great rooms

Cloud City in Tribeca

Inna Khidekel and Bert van der Walt let their designer, Timothy Godbold, surprise them.

The artwork on the overhang is by Malcolm Hill. Photo: David Mitchell
The artwork on the overhang is by Malcolm Hill. Photo: David Mitchell

During the pandemic, Inna Khidekel and Bert van der Walt hatched a plan to move to Florida. They both work in finance — she is senior managing director and global co-head of client solutions at Bridge Investment Group, he the co-founding partner and portfolio manager of Tectonic Investors — and had been renting a loft in Tribeca that would be too small with their second child on the way. But after they found a house in Miami, Khidekel’s company asked that she stay put, so they went looking for a new place in Manhattan.

“This was actually our first purchase in the city,” Khidekel says of the Tribeca duplex they bought in early 2022. It’s in an 1881 cast-iron building that had once been a textile factory and was redone by the Pritzker Prize–winning architect Shigeru Ban in 2019. “We felt that it fulfilled that criteria of what we were looking for,” Khidekel says. “That feeling that we were hoping to get in Florida.”

Once they bought it, there was the question of how to live in it. “Both Bert and I appreciate good design,” Khidekel says, “and we know what we like, but we could not possibly do it ourselves; that was not even in the cards.” A friend suggested they meet with Timothy Godbold, who worked at Ralph Lauren in London and New York before launching his own firm in 2016.

“The really big thing,” he says of his clients, “was they are young and they wanted a house that they could entertain in.”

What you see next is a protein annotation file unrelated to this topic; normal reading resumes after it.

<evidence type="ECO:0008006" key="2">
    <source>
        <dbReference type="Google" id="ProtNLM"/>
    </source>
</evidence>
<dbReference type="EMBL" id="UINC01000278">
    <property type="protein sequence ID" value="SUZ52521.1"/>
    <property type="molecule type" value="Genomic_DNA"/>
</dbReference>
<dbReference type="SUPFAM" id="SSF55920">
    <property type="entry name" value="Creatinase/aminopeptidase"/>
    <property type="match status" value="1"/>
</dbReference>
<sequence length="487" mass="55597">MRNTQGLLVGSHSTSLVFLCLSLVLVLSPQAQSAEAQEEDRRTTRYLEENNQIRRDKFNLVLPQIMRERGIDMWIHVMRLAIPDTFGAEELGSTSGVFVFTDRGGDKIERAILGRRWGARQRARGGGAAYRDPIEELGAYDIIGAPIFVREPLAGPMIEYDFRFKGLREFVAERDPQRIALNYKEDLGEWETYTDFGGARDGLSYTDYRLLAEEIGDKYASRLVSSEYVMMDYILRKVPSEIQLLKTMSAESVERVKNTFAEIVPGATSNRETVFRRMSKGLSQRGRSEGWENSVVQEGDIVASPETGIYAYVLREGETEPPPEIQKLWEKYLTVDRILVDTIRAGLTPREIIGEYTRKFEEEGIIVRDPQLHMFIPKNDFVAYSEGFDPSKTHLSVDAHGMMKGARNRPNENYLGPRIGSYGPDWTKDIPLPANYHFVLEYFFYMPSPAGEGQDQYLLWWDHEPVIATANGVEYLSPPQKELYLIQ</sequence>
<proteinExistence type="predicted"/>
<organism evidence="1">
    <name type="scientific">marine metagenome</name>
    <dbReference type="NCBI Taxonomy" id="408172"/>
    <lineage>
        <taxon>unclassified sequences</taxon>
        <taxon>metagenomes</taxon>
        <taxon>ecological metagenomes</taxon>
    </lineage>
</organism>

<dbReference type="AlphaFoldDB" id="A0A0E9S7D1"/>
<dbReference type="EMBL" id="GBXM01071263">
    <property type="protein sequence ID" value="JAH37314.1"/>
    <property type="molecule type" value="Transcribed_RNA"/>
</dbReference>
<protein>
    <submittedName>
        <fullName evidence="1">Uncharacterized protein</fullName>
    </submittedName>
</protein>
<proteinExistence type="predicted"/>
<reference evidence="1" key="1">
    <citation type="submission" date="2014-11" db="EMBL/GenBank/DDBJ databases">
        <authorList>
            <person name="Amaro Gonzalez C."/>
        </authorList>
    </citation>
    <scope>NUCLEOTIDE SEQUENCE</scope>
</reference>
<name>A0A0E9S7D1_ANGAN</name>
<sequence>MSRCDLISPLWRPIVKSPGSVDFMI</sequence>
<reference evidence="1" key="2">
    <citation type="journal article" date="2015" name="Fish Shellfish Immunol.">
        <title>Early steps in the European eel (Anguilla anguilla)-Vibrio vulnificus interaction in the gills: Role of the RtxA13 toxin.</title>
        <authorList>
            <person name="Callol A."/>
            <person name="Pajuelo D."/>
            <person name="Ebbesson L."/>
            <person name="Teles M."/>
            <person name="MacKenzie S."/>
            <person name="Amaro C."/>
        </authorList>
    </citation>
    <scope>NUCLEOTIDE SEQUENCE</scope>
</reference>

The space, he felt, had to flow well. “The one thing I’ve always hated about these lofty apartments are those columns in the middle of the room,” he says Godbold. His solution in the dining area was to float a table off a column so that it “was integrated into the design and wasn’t just sitting there.” It references a table from the 1930s by Hans and Wassili Luckhardt and Alfons Anker.

Godbold also referenced his favorite sci-fi movie sets for decorative elements. “The plasterwork was inspired by a wall detail I had seen in Cloud City in The Empire Strikes Back.” The dressing room gives a nod to the Fortress of Solitude in the 1978 Superman movie.

Khidekel and van der Walt gave Godbold a lot of leeway. “It wasn’t completely blind trust,” van der Walt explains, “but we knew he was going in the direction we would love to go. And after a while, he came up with ideas — even if it sounded a little bit nutty, it worked.” He chuckles, then adds, “So after a while, you just keep going with him. If it works, it works; let it go.”

Timothy Godbold designed the furniture and the carpet. The chandelier is by Lindsey Adelman Photo: David Mitchell
Godbold replaced a bulky cabinet that broke up the family room with arched shelving to keep the area open. “What we liked about Tim,” Inna Khidekel says, “is that the contracting is integrated with the design. He looked at it like a holistic project.” Photo: David Mitchell
He floarted the dining table off a column so that it “was integrated into the design and wasn’t just sitting there.” Photo: David Mitchell
“I want to do very geometric shapes on the walls,” Godbold told Khidekel of the office area. “I literally had no idea what he was talking about,” she recalls. The Iliad desk is from May Furniture, and the light fixtures are Bert Frank. Photo: David Mitchell
This light fixture is by Apparatus Studio. Photo: David Mitchell
“The light fixture in the dressing room is from Atelier Alain Ellouz Paris and was inspired by the Fortress of Solitude in the Superman movie of 1978, which I loved as a kid.” Godbold says. The closet doors are covered in antique glass. Photo: David Mitchell
The walls of the bedroom are covered in fluted plaster. Photo: David Mitchell
The wall sculpture in the bedroom sitting area is by Etienne Moyat. Photo: David Mitchell

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